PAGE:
Monday, September 24, 2018

Random Admission Thoughts- September 2018

Sometimes when writing the admissions blog, I have a specific topic to present based on the time of year, what is happening in our office at that time or something in the news that is timely. Other times, I just have random thoughts and ideas in my head of what is important or being talked about on social media or questions being asked about during our travels. Luckily for you, this is the second type, so no philosophical ramblings. As such, here are some random UGA admissions thoughts:


  • There is no award for applying early in the process, but there are some consequences in waiting until the deadline to apply. We will treat your application the same if you apply on the first day or the last, but a majority of the files that are incomplete at decision time happen due to applying on the deadline. If you wait until the end, you cause others in the process (counselors, teachers, test agencies, etc.) to do things at a later time, causing some things to be late. Don't wait until the end to apply.
  • UGA uses "best scores" in the admission review, so we only look at the strongest sub scores for your SAT or ACT tests. If you take the SAT or ACT multiple times, we will only look at the strongest scores. What does this mean? Don't wait until the last minute to send in scores after you see how you did.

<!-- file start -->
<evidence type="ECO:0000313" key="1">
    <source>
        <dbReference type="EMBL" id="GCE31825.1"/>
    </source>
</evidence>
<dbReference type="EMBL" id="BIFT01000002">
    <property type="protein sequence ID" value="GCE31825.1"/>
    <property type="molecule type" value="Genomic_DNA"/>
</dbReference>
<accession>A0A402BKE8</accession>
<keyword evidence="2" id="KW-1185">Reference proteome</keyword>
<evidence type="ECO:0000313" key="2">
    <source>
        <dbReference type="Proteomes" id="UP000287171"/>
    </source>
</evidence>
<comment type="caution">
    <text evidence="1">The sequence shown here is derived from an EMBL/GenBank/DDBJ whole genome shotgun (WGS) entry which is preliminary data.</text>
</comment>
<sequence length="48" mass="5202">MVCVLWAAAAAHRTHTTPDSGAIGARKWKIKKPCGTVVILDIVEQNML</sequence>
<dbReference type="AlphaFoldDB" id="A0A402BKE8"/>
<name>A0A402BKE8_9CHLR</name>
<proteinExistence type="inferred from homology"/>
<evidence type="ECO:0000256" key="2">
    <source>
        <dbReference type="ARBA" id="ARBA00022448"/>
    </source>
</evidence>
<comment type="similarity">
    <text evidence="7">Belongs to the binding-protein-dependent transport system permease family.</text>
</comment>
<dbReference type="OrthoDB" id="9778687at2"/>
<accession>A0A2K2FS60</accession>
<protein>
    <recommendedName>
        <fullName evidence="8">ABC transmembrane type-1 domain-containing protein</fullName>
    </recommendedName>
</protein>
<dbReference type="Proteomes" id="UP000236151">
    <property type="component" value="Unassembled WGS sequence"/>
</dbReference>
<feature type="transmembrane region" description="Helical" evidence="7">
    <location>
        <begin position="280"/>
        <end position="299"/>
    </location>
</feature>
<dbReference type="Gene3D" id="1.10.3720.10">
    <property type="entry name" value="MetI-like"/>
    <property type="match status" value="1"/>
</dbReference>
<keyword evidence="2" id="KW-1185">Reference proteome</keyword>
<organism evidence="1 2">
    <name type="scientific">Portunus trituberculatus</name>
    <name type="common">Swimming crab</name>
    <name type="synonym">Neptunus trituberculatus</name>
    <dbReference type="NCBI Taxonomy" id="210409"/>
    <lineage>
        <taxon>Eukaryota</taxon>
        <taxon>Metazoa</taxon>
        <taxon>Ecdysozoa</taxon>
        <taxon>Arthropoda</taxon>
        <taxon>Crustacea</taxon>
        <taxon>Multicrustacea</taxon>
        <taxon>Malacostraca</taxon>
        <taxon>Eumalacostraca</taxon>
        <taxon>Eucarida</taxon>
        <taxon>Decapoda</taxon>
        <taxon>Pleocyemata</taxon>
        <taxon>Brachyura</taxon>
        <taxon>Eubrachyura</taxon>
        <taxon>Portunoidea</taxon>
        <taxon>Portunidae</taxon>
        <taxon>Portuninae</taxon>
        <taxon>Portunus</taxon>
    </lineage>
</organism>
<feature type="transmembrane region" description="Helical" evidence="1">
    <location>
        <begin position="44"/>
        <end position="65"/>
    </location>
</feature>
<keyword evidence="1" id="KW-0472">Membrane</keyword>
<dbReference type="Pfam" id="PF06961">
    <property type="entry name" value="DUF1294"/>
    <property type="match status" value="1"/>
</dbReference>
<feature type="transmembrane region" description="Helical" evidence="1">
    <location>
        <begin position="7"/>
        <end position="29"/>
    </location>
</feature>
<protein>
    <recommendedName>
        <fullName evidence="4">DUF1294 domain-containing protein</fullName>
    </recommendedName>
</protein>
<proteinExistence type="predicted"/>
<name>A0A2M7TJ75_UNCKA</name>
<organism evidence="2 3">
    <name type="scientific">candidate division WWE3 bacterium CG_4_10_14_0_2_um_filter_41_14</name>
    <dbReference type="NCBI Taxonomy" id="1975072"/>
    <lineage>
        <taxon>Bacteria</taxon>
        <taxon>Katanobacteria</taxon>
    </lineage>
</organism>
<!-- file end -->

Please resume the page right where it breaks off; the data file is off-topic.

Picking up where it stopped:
• UGA requires a school report as a part of the freshman application process. This can be our online counselor form, a Secondary School Report (SSR) or a counselor recommendation letter. This is NOT a school profile. This is a document telling us more about the individual student from the school counselor's point of view.
  • UGA does not use demonstrated interest in our review. Let me say it again - demonstrated interest does not impact a decision. We care about what you are like, not how much you "like" us.
  • We will accept test scores which are both taken and requested by the application deadline. As such, we will be able to use the October SAT if you have put UGA as a score recipient prior to taking the test. In addition, we cannot use the October ACT, as it is given after the 10/15 EA application deadline.
  • We are fine if you apply through our "UGA" application or through the Coalition application. If you use the Coalition, know that our essays are on the UGA specific page, and one of the essay prompts we use is also one of the general Coalition essay prompts.